Every time I turn around when I am driving in a rural area there is yet another “store your crap here” business popping up, so storing your stuff must be a growing business. Where I live in Ottawa storage is a booming business where folks store their stuff, their RV’s (which are places with wheels to store stuff, which then need to be stored when you aren’t using them), and other stuff.

At the end of it all, Mr. Carlin had it right when he said,

“A house is just a place to keep your stuff while you go out and get more stuff.”,

George Carlin

Do you store your stuff, or do you not have enough stuff to worry about it?

Some crazy folks get rid of their stuff, but what if they needed it later? I like my stuff, but I am not sure I like paying to store it, maybe I just need a bigger house to put my stuff in?

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Do You Store Your Tires

My mechanic who installs my snow tires offers a service to store tires for $12.50 a tire per season (so about $50 plus tax for the winter). We store my wife’s tires, since they are on rims, however we don’t store the tires for my car (they aren’t on rims). My car’s tires are loose and tend to take up some space in my garage, and has been one of the reasons why my car would not fit into our garage (a double car garage).

Mrs. C8j noticed that Canadian Tire had a “Black Friday” (yeh right) sale on a wall mounted tire rack for $56 (around), and I had been dithering about how this was going to be the year we try to fit my car into the garage (my wife’s van fits with little work), so it seemed like this past weekend we were going to try to fit both cars into our garage.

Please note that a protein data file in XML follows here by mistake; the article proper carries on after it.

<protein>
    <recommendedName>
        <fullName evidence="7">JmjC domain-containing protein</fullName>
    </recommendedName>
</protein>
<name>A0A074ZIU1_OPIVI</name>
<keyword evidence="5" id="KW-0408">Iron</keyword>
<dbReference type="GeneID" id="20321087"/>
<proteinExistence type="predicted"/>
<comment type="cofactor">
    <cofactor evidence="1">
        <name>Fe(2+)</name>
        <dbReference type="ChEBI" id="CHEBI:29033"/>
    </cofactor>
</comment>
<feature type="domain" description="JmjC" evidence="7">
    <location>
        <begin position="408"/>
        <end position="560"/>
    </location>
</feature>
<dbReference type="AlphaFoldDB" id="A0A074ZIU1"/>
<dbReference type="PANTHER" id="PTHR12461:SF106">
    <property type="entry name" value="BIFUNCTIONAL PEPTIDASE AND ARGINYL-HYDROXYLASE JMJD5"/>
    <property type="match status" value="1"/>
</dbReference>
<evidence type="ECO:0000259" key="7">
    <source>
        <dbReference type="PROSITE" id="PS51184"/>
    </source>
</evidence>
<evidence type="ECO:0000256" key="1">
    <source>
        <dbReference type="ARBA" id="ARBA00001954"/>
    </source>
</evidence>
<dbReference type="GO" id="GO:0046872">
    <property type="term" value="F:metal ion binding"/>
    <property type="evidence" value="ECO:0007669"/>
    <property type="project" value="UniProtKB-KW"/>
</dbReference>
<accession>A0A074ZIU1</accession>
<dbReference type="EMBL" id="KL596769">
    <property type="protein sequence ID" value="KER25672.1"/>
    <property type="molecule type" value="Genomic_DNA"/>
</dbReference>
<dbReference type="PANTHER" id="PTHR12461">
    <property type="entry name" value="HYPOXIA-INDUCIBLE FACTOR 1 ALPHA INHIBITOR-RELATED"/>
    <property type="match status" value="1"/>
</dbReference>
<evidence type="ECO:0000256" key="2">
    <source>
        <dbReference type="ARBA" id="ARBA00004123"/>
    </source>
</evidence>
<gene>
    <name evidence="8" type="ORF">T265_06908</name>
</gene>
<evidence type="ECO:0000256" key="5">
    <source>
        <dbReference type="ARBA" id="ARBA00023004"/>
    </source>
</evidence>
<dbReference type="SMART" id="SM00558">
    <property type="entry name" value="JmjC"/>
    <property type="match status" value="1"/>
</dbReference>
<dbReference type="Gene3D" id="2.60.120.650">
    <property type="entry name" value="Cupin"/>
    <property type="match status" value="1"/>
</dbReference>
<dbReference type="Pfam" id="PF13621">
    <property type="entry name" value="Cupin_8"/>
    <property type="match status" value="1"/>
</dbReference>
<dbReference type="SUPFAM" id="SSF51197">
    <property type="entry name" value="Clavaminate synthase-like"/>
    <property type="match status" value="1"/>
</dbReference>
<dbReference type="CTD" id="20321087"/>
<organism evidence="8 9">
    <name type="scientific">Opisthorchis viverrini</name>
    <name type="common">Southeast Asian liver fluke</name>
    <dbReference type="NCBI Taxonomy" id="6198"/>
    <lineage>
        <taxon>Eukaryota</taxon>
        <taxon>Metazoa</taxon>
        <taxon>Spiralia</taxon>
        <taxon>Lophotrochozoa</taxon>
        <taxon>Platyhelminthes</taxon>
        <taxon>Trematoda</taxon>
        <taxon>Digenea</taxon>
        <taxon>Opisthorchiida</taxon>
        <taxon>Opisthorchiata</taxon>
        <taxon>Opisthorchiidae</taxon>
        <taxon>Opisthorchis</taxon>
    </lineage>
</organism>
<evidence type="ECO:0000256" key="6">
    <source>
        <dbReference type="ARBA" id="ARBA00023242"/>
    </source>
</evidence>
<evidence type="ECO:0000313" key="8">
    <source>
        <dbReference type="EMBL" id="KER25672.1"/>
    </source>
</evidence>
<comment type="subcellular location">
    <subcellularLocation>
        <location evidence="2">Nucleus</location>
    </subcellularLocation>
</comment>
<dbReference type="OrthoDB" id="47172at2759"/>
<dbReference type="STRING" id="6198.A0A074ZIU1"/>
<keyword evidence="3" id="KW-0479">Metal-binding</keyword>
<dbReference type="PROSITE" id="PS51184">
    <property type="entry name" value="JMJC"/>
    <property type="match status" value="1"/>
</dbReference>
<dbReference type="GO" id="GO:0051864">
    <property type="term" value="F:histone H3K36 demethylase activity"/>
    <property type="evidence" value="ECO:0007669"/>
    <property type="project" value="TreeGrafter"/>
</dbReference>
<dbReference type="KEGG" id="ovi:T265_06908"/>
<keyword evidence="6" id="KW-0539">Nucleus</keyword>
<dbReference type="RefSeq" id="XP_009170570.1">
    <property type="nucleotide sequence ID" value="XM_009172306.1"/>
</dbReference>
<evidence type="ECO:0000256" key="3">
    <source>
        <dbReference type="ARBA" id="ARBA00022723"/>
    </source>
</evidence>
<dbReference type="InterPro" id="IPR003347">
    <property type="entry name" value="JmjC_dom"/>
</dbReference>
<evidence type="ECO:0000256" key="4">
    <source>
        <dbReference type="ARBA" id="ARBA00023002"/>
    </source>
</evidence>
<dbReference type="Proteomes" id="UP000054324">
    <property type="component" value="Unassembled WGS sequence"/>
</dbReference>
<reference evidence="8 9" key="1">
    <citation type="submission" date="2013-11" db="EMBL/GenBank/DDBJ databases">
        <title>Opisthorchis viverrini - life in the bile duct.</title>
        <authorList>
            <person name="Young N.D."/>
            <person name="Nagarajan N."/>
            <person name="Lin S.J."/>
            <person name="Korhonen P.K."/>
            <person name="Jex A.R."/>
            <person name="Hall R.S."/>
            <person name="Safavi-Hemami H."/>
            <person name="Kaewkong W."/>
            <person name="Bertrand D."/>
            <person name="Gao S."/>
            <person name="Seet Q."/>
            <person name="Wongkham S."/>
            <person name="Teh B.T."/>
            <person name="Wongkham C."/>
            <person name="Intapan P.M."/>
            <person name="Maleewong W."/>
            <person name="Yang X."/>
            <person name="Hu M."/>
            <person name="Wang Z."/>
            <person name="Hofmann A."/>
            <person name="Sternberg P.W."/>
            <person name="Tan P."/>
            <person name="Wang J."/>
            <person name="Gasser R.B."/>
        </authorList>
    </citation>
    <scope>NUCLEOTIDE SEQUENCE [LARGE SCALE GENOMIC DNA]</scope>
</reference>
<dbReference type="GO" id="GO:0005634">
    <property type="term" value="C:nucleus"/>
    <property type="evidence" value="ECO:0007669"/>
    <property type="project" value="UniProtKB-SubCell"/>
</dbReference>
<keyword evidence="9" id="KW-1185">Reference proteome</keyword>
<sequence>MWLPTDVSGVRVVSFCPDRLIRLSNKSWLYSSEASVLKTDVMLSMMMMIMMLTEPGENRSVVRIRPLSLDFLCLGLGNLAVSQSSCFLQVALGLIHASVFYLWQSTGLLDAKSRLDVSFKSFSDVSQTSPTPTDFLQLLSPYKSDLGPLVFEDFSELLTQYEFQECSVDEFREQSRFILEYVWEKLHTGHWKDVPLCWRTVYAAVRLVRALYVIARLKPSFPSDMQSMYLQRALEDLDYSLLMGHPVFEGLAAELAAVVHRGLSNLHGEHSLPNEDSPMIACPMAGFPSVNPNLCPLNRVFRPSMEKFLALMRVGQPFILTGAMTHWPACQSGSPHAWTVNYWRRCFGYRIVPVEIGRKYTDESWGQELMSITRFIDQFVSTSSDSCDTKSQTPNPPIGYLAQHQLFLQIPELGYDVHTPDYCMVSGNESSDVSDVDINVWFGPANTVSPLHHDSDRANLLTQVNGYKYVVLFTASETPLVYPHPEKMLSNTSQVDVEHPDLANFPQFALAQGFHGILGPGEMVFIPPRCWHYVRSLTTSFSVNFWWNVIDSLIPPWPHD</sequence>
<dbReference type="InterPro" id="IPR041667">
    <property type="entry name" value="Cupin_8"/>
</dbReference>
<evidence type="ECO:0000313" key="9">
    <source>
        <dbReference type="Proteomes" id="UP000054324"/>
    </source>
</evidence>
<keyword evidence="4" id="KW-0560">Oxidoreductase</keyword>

Saturday was the day, thus we spent a good amount of time, throwing things out and then playing garage Tetris, but thanks to mounting my tires on the wall, and some judicious destruction, and decluttering, my car actually fits into the garage.

A very Nice Rack

The interesting part of all of this is that the cost of the rack is about the same cost as we paid for my wife to have her tires stored. So in some ways this rack paid for itself, if I had stored my tires (and as you can see from the picture, I actually have other stuff that I can stuff into the rack).

At the end of it we continue to play garage Tetris, to see what the optimal set up for the cars and the snowblower is, but Mrs. C8j also points out that maybe we need a backyard shed to store the remaining stuff (others might say, just have less stuff).

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Expensive Gas this Summer in Canada

Not surprisingly we are already being warned that gasoline prices may start to jump this summer (again), which is a little late, given gasoline is now above $1.30 in Ottawa, and does not look to be dropping any time soon.

With this in mind, this may mean a continued increase in Inflation. The arithmetic is quite simple:

  • Shipping prices will need to increase which means an across the board price increase